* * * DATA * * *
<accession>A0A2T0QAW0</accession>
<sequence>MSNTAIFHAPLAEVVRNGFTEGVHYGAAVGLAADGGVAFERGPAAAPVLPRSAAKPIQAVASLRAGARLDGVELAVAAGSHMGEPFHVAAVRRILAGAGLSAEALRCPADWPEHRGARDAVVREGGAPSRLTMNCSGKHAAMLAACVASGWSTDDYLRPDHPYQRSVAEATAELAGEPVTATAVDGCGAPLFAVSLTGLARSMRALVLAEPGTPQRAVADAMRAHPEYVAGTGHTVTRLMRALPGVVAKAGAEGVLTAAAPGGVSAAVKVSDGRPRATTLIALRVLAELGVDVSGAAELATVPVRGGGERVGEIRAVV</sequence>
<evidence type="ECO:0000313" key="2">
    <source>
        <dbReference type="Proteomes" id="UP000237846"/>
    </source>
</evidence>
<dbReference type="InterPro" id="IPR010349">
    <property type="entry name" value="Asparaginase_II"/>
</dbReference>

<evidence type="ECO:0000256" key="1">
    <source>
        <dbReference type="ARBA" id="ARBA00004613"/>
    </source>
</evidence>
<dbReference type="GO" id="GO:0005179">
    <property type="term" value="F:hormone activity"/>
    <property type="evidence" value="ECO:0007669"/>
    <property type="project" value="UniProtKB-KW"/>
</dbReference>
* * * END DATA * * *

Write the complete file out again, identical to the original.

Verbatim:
<accession>A0A2T0QAW0</accession>
<sequence>MSNTAIFHAPLAEVVRNGFTEGVHYGAAVGLAADGGVAFERGPAAAPVLPRSAAKPIQAVASLRAGARLDGVELAVAAGSHMGEPFHVAAVRRILAGAGLSAEALRCPADWPEHRGARDAVVREGGAPSRLTMNCSGKHAAMLAACVASGWSTDDYLRPDHPYQRSVAEATAELAGEPVTATAVDGCGAPLFAVSLTGLARSMRALVLAEPGTPQRAVADAMRAHPEYVAGTGHTVTRLMRALPGVVAKAGAEGVLTAAAPGGVSAAVKVSDGRPRATTLIALRVLAELGVDVSGAAELATVPVRGGGERVGEIRAVV</sequence>
<evidence type="ECO:0000313" key="2">
    <source>
        <dbReference type="Proteomes" id="UP000237846"/>
    </source>
</evidence>
<dbReference type="InterPro" id="IPR010349">
    <property type="entry name" value="Asparaginase_II"/>
</dbReference>

<evidence type="ECO:0000256" key="1">
    <source>
        <dbReference type="ARBA" id="ARBA00004613"/>
    </source>
</evidence>
<dbReference type="GO" id="GO:0005179">
    <property type="term" value="F:hormone activity"/>
    <property type="evidence" value="ECO:0007669"/>
    <property type="project" value="UniProtKB-KW"/>
</dbReference>